Q: Would there have been a Jackie Robinson without a Branch Rickey?
Ford: Well, there was a Robinson and he was distinguished (in the so-called Negro leagues) before his discovery by Rickey. It would have been another 10 or 20 years before the civil rights movement happened. After what happened in baseball, that’s what shouldn’t be forgotten either.
Q: This movie that portrays blacks in a positive light and not a stereotypical light. Are you pleased about that?
Ford: The best movies are made not from a point of view that depends on your personal history, whether it’s the color of your skin or the politics that you had or the place that you come from. The best movies are made with a point of view of an understanding of human nature, an understanding of history and an understanding of what motivates people. That’s what makes a good movie from an emotional place and I think that this movie serves all those requirements. I think there often are movies that do that and I hope there will be more. This is a movie about the history of racial equality in the United States and it makes it visceral history. There’s a kind of writing, which I call for convenience “talk-story,” where you are talking about the story. But a better form of writing and a better form of filmmaking is to let the audience experience the story and to be emotionally involved or at least seeing, feeling and experiencing the story as it unfolds rather than talking about it. Brian did that in the scenes of the Philly manager (shouting racist comments as Robinson went up to bat.) People that I’ve talked to that have seen the film have taken away from this experience a visceral understanding that is greater than one normally has and those are the people that are going to go forward in their lives and their experience and recognize that this is something that they need to work against. (Racism) is something they don’t want their children exposed to. This is something they don’t want to see in their lives. They recognize the truth of it and the undeniable evil of it.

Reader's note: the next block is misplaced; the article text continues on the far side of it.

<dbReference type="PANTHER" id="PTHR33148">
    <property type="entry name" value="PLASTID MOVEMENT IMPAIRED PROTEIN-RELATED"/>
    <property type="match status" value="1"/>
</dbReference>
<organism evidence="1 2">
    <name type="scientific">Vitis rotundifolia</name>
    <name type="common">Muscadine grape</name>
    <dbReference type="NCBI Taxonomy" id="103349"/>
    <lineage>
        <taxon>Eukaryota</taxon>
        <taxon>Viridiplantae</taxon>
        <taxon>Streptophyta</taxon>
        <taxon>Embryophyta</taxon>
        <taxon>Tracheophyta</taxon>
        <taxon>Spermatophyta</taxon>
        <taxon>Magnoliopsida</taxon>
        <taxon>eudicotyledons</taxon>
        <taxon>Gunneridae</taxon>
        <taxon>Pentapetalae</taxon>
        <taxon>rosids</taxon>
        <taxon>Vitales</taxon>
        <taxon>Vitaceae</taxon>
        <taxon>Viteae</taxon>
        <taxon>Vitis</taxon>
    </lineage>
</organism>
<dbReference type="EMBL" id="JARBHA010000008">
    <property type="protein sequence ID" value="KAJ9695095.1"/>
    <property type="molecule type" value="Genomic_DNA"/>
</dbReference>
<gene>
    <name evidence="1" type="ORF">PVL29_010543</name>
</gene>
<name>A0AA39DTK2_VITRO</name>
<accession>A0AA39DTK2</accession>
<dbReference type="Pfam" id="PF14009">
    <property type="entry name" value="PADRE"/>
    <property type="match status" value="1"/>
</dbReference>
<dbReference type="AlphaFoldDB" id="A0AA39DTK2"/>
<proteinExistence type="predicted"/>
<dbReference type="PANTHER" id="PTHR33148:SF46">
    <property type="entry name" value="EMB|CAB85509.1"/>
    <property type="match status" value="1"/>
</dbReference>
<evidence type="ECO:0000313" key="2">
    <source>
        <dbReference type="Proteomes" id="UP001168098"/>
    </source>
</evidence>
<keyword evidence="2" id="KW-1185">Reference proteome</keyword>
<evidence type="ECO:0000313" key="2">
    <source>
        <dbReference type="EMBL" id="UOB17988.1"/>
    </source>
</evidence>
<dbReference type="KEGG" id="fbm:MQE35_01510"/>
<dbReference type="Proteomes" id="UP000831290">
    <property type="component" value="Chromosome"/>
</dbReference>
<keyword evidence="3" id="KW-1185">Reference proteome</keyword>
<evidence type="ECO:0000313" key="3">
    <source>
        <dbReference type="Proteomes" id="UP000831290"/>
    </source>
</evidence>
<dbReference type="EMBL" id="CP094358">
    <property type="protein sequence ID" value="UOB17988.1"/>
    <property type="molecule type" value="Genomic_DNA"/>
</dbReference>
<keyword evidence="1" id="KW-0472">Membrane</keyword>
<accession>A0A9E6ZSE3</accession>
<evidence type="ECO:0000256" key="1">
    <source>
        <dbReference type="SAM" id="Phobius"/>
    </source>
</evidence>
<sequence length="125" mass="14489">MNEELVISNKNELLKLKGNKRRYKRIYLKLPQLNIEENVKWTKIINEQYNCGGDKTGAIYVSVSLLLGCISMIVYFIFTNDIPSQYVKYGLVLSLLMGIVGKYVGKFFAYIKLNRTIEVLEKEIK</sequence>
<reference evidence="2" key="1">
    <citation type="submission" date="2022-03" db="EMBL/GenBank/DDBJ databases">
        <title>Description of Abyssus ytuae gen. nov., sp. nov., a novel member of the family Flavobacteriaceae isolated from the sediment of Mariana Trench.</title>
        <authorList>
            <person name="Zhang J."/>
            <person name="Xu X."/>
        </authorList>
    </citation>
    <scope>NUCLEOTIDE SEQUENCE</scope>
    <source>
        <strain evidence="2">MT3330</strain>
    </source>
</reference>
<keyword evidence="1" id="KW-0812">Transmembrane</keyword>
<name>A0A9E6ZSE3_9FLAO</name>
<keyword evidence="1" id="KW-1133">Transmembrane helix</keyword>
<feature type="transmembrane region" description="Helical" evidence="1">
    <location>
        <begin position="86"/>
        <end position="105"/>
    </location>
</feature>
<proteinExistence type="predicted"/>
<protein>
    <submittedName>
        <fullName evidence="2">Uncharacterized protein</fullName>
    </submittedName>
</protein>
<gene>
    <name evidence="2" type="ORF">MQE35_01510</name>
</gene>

Q: What was your experience was like when you got your first big starring role?
Ford: I was an overnight success. (He chuckles.) It was just a real long night. The only ambition that I ever had committing to want to be an actor was to live my life. (He gets a little choked up at this point as he reflects but then composes himself to continue.)
Q: What attracted to you doing this film?
Ford: It was the quality of the script that I read and the understanding and the sheer capacity to know where success lives in the business of making movies. I don’t mean box office success, I mean in terms of quality of the writing and ambition of the writing. The thing that attracted me to this is that I never even thought about doing something that I’ve never done before or proving anything to anyone. I just thought that this was such an ambitious and well-qualified recipe, and the opportunity to be part of something great. With all of the actors’ commitment to the ideas that Brian illuminated and in a very discipline and with an incredibly light touch continued to nurture and focus and point and adjust for all of us as well as himself. Without him we wouldn’t have this piece of work.